My Journey from the East to Sheffield
Please welcome Frangipanni to the Writer's Journey Blog this week with her journey through the artistic community!
My Journey from the East to Sheffield
In Britain, September is East South-East Asian (ESEA) Heritage Month, and as a writer and artist, I decided to celebrate it with an exhibition of art stories. I live in the post-industrial city of Sheffield in Yorkshire. I used to wake up to hear the pounding of metal in the Steelworks followed by a rhythmic hiss of the ovens. The industry has quietened now, but I was once able to visit a science adventure centre called Magma and witness a reconstruction of fire blasts simulating the furnaces that turned iron ore into steel.
Museums can tell us a lot about our roots and routes—the theme of the ESEA Heritage Month. There’s still some steel made in Sheffield and Sheffield’s Abbeydale Industrial Hamlet Museum brings to life what it was used for. I saw a man in a leather apron straddling a wooden horse bench honing the blade of a scythe. He told me that all his scythes were exported to Malaysia and that he was glad somewhere needed his dying craft. He didn’t know much about Malaysia except they had a lot of vegetation that needed slicing down and his handmade tools were the best.
I’ve lived in Sheffield all of my post-university life and now call it my home. The concept of home is not a simple one especially when you have a heritage that spans countries other than the one you live in. It turns out that my maternal grandmother who I never met was born in Yorkshire. My mother was born in the Midlands of England, but as she would say ‘escaped’ to London. She always had a spirit of adventure. It was there she met my father, over from Malaysia, studying law. His parents had moved to Malaysia from China. This background of travel and dual or treble heritage, as the Malaysian Chinese are different from Mainland Chinese, has been a source of inspiration in both my writing and my art. Finding connection. The brief conversation with the Sheffield steel scythe maker sending his work to Malaysia had significance to me.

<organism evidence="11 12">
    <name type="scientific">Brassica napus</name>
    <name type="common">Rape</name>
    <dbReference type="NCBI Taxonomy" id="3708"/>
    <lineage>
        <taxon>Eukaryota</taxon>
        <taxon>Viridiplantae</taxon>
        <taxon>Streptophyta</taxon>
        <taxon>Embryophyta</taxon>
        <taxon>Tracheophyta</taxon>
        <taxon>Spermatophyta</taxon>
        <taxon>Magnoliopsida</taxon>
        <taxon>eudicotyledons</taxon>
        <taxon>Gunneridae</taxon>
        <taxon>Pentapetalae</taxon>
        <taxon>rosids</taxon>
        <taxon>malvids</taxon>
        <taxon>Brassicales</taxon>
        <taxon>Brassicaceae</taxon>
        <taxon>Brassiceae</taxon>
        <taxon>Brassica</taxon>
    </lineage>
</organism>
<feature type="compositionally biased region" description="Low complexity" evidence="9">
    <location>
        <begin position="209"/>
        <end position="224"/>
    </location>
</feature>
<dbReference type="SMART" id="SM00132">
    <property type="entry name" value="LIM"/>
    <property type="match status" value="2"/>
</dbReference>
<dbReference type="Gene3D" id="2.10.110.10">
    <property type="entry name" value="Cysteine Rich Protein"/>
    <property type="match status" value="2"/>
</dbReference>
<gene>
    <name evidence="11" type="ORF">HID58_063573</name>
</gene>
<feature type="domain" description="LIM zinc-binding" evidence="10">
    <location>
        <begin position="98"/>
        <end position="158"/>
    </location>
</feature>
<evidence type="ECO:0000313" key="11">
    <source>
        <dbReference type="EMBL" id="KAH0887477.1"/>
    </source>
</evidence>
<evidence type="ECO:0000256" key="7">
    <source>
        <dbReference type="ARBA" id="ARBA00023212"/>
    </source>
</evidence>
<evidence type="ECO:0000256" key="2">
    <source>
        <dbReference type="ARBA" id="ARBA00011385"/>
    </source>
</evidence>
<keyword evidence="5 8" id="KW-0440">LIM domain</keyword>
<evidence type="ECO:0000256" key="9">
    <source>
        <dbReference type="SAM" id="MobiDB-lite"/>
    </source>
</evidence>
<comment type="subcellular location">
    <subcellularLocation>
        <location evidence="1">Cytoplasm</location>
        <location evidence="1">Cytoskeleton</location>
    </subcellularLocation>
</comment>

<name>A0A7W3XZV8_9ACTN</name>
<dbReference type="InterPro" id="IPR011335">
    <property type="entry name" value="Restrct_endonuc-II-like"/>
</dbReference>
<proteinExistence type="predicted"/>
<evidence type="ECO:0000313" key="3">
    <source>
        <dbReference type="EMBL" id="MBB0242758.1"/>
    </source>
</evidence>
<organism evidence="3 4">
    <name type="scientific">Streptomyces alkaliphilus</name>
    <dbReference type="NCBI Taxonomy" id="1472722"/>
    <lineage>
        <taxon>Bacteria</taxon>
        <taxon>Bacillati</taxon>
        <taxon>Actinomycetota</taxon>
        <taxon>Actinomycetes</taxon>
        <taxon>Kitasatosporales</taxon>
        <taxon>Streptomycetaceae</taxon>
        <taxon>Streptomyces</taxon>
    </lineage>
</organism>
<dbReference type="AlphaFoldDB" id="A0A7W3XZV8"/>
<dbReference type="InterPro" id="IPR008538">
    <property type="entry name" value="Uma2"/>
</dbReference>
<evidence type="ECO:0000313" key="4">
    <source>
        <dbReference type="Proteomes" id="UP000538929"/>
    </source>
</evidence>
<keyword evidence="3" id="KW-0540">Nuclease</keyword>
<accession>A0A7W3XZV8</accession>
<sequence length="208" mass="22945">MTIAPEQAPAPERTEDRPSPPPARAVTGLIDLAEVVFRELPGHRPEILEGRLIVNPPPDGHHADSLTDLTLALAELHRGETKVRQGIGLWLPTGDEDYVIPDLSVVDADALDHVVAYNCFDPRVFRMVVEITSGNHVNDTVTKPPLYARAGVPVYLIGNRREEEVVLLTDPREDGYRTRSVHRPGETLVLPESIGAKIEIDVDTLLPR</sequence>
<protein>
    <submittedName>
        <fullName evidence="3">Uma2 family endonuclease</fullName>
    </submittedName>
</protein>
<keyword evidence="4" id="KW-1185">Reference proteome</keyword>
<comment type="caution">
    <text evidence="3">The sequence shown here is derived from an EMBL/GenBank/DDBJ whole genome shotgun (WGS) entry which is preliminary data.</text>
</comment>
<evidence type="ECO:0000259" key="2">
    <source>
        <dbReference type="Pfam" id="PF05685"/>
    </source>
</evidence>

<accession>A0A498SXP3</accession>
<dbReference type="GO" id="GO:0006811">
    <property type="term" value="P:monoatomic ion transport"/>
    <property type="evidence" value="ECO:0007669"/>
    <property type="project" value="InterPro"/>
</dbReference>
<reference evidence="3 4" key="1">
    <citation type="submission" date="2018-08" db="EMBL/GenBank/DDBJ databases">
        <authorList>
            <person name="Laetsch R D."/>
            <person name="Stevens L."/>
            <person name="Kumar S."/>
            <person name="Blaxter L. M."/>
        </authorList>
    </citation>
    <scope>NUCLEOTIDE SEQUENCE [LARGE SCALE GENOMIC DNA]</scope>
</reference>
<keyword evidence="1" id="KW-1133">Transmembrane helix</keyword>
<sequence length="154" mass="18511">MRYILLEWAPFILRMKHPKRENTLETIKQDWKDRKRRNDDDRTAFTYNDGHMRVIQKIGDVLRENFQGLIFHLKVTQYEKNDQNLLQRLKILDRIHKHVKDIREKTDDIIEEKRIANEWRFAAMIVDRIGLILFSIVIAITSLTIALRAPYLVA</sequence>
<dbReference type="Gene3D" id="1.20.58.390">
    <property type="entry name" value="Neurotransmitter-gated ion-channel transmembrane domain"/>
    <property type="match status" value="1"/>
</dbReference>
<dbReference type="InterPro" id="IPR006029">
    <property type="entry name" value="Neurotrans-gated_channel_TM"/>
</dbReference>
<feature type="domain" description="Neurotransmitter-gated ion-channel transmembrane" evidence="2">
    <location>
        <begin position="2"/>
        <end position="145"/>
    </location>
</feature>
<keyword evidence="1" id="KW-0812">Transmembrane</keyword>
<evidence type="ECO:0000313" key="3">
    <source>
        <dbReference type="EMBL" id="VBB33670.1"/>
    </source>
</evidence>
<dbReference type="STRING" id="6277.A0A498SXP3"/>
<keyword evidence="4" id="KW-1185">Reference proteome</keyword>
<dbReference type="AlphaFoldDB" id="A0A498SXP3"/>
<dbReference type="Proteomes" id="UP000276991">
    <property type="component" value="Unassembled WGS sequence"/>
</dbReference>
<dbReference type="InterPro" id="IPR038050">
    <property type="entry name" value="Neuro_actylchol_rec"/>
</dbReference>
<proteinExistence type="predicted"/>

Another source of inspiration for my creative practice is the Derbyshire Peak District which encompasses the white peak of rolling limestone hills and the dark peak of gritstone moors and uplands. It’s on this land that I’ve walked foot upon the earth, upon limestone, upon gritstone my calves brushed by the Autumn purple heather, and my face pecked by midges whilst picking bilberries. Out in the Peak District for one of my art pieces I wrote the word Earth in soil, stones, and fallen leaves making a connection with me being from this Earth like my ancestors were--whatever country they were born in, travelled to, and lived in. There’s been what I’d called a spiritual aspect to this and so I completed a PhD at Manchester Metropolitan University to see if this was anything to do with my heritage, but few others in the research set of five of us shared that innate sense. This wasn’t a problem to me more of a cessation of curiosity and I still got my PhD and found out much more about my literary and historical position in the UK.
What I did discover in the Ph.D. was my renewed sense of creative writing some of which I included in the thesis, and how much I wanted to focus more on the practice of art and writing than necessarily the theorizing of it. A new avenue opened up as I was sent an advert to apply for a British Chinese Writer’s course funded by the University of Bolton and Manchester’s then named Chinese Arts Centre now named ESEA Contemporary. Awarded a place I found myself high over Hebden Bridge trying to navigate my way down a narrow one-way road to poet Ted Hughes's house bequeathed to the Arvon Writing Foundation.
The first evening the successful ten of us sat around the fire, which I was pleased for as it was cold and damp in the valley. One by one we all spoke of our name and its significance, mine having derived from my mother’s marriage to my father in Malaysia and loving the heavy-scented Frangipani trees. Others were named after ballet dancers that their Chinese fathers had liked, and others their family names were more significant-- maybe they were Hakka or Cantonese. We all had different histories but we were all Chinese living in Britain.